To complement the new website scheme, the NYC Feral Cat Initiative's telephone system has been expanded and enhanced to provide callers with immediate answers to many of their questions without requiring a call-back from an Initiative representative. Because of the tremendous number of calls that come into the Initiative each day, and the urgent nature of some of the calls, detailed and informative outgoing messages are providing callers with the information they need right away to handle routine or urgent situations 24/7. The NYC Feral Cat Initiative's phone number is (212) 330-0033.

The important message being conveyed through the enhanced website and phone system, as well as a new NYC Feral Cat Initiative brochure recently produced and distributed by the Mayor's Alliance (supplies are available free to any Mayor's Alliance participating organization), is this: caring individuals can, and must, become involved in improving the plight of NYC's feral and stray cats if real gains are to be made in the quality of their lives. TNR is the linchpin of successful humane management and eventual reduction of feral cat populations. And so, individuals working together within their neighborhoods, drawing upon the resources of the NYC Feral Cat Initiative and other entities available to them, are the keys to success in taming the feral cat crisis that New York, like most cities, is facing.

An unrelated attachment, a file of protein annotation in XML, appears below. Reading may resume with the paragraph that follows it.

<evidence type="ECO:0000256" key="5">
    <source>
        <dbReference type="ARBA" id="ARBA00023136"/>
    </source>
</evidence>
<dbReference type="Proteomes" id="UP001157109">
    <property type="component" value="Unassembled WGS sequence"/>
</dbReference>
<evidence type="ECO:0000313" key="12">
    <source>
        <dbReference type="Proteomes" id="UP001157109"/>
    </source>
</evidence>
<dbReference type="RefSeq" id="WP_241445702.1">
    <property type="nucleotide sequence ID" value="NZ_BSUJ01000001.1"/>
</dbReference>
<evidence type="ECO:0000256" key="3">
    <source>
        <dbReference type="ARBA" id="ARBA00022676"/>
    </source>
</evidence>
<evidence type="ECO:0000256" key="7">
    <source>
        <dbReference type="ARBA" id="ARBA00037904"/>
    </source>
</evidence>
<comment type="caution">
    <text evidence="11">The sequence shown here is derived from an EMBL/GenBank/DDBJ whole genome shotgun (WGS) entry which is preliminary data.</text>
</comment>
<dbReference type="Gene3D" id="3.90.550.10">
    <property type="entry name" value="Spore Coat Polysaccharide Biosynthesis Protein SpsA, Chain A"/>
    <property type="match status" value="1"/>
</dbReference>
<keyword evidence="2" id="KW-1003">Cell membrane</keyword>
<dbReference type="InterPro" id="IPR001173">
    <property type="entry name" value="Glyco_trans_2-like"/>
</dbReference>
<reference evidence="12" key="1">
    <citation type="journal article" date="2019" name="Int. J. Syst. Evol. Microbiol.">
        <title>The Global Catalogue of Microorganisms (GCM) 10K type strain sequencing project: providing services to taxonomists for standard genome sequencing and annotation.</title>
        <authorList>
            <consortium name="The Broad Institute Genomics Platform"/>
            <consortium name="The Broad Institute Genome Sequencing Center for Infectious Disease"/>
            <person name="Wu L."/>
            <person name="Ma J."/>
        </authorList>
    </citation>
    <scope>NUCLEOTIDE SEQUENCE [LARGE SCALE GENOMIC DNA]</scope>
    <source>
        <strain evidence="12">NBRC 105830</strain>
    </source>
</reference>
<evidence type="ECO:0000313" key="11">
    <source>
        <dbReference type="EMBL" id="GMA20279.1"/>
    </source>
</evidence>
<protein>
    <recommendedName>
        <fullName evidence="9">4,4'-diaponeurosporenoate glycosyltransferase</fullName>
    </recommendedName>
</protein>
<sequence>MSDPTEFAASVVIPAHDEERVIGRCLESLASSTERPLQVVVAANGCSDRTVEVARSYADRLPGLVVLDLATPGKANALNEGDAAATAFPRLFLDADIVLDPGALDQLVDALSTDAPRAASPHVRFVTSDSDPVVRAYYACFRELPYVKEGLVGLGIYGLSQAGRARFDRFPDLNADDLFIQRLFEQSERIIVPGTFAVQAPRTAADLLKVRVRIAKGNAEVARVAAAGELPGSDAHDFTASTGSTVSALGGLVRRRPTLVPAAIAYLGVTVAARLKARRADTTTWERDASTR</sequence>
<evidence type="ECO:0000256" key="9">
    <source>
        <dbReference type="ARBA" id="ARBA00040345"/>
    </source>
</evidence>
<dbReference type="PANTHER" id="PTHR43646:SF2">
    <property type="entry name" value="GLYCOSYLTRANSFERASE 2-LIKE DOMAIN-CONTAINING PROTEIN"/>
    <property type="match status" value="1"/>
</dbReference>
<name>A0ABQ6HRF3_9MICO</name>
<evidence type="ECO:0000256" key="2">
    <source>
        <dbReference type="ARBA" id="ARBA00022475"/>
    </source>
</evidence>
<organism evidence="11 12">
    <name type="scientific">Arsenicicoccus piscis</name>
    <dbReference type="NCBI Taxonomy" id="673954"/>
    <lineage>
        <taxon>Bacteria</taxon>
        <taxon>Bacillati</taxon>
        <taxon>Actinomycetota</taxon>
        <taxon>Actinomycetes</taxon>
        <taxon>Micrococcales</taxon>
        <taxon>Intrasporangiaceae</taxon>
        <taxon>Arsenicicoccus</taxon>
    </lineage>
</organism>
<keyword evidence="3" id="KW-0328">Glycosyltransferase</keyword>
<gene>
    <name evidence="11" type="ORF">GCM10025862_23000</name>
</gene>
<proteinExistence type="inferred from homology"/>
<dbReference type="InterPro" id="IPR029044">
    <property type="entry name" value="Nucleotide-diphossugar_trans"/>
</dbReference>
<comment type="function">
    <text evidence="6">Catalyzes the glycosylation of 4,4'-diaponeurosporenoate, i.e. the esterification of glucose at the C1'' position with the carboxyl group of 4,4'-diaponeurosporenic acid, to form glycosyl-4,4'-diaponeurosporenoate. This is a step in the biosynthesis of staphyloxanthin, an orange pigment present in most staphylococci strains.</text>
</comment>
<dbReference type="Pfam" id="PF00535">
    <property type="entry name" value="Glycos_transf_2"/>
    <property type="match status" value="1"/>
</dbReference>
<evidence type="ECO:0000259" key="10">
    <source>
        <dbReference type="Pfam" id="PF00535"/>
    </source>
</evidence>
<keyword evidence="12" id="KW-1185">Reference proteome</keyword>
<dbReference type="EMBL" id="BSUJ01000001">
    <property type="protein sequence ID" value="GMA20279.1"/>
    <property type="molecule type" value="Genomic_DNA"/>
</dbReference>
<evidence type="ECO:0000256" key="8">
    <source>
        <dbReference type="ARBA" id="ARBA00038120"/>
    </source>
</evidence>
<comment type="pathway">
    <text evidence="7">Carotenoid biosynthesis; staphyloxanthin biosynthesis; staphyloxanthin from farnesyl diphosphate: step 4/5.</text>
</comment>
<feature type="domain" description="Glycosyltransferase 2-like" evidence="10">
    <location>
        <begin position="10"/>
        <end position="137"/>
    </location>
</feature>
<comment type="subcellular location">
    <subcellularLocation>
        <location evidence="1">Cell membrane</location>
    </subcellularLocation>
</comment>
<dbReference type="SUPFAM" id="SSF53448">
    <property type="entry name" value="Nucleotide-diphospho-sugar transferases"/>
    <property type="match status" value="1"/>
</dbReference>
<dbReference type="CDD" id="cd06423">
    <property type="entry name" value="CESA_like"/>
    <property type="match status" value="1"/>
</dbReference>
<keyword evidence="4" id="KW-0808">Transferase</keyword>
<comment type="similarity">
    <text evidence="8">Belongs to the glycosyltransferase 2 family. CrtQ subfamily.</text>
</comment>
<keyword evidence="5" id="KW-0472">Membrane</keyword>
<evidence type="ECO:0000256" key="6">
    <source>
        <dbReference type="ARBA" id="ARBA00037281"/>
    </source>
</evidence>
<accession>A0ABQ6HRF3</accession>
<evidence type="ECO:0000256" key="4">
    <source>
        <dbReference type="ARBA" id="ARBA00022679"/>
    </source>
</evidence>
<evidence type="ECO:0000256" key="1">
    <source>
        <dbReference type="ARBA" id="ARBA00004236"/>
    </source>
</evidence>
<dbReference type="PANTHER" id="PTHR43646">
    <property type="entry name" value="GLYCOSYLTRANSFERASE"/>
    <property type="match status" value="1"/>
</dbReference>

The NYC Feral Cat Initiative lead the charge in trapping, neutering, and returning thousands of feral cats to their colonies and placing hundreds of kittens in new homes in New York City last year. (Photo by Meredith Weiss, Neighborhood Cats)

The NYC Feral Cat Initiative lead the charge in trapping, neutering, and returning thousands of feral cats to their colonies and placing hundreds of kittens in new homes in New York City last year.

Photo by Meredith Weiss, Neighborhood Cats

In New York City, the NYC Feral Cat Initiative is making strides toward creating a kinder community for feral and stray cats. In 2007, the Initiative was responsible for the spaying or neutering of 2,439 cats and kittens, and rescued 1,383 kittens for adoption. Twenty-two TNR workshops in 2007 trained 350 individuals to do TNR. And the New York City Feral Cat Database registered hundreds of colonies throughout the city's five boroughs.

To become a part of the growing community that is making positive changes for NYC's outdoor cats, visit the Feral Cat Initiative website at www.NYCFeralCat.org. (We expect the enhanced site will be online by mid-May.) Take a Neighborhood Cats TNR training workshop and become a certified feral cat caretaker, with access to all the services and guidance offered by the Initiative. Become a foster volunteer for an organization in your area that works with feral cats. Or donate to help fund programs in NYC that are making life better for its outdoor cats.

 

 

 

 

 

New York City Feral Cat InitiativeAbout the New York City Feral Cat Initiative

The New York City Feral Cat Initiative (NYCFCI) is a joint program of the Mayor's Alliance for NYC's Animals and Neighborhood Cats, two private non-profit organizations committed to solving New York City's feral cat overpopulation crisis through the humane, non-lethal method of Trap-Neuter-Return (TNR). The NYCFCI provides TNR Caretaker Training Workshops, hands-on assistance at TNR projects, TNR equipment loans, public advice by phone and e-mail, and feline educational events and information.